The same is true with my local hardware store. When I was a kid and dad sent me to town to get three of something, if there were only two of them on the shelf I'd ask the clerk for help. Most of the time the clerk would go back into the storeroom and come out with a boxful, giving me the extra one I needed and placing the rest on the shelf. Not so today. If I need three and there are only two on the shelf, I have to wait until the next shipment arrives.
There is a lesson in all this if you want to understand today's crop markets. For most of the fifty years prior to 1996, there were stocks in the national storeroom. The CCC inventories varied from time to time, but there was usually a reserve supply there. Over time we began to blame the storeroom for low prices and in 1996 we shut down the CCC storeroom. Besides that, we reasoned, times have changed and if the government gets out of the business of storing grain, the commercial sector will do it.
Guess what? Everything is up to date in Kansas City and the grain and oilseed consumers have heard about "just in time inventory" from those Harvard Business School folks. We thought the crop demanders would fill their larder when commodity prices dropped, sopping up the excess supply and giving prices a much needed boost.
But it didn't happen that way. It seems they figured if prices were low today, they might be low next month as well. Besides that, with no stock management program, there was no threat of reduced acreage next year. So they used the "just in time inventory" process and saved the interest and storage charges.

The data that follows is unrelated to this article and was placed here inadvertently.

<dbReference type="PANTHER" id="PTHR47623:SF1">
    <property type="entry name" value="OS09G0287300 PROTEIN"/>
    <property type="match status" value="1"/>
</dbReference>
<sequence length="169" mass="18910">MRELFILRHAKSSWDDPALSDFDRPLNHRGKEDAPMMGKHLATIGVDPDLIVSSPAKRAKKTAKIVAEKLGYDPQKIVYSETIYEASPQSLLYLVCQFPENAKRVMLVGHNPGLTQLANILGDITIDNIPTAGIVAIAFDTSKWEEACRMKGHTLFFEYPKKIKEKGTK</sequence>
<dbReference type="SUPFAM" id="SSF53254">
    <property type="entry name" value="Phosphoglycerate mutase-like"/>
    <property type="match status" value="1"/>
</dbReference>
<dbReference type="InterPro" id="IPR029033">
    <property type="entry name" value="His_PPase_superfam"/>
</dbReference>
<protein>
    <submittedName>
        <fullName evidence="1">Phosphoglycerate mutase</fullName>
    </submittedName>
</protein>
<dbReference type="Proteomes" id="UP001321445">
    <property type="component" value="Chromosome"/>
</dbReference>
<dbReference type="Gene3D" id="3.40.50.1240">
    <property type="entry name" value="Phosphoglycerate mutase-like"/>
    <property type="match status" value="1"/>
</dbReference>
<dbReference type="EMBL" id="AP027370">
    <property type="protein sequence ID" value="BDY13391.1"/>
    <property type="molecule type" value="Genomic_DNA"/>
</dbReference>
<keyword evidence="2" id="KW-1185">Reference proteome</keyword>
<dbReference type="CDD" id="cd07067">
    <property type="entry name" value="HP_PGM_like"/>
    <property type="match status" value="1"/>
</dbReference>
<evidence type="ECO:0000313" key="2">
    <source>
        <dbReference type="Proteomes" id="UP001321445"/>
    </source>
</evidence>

Today's year ending stock-to-use ratios are low by historic standards. By that measure one would expect consumers to worry a little and begin to increase their stocks, driving prices upward so that they were more in line with past prices. But, it hasn't happened. It looks like our customers have gotten used to "just in time ordering."
In the last five crop demanders have become complacent, depending upon a stable flow of product. Tight U.S. stocks no longer appear to panic them. They know that in a little more than a month the South American crop will be coming online and should arrive "just in time." For those crops, like corn where the U.S. is the major supplier, the demanders are betting on a bumper crop next year or at least that we do not have a short crop two years in a row.
Daryll E. Ray holds the Blasingame Chair of Excellence in Agricultural Policy, Institute of Agriculture, University of Tennessee, and is the Director of the UT's Agricultural Policy Analysis Center. Contact him at (865) 974-7407; Fax: (865) 974-7298; or e-mail him at: email@example.com. For more information go to: http://www.agpolicy.org.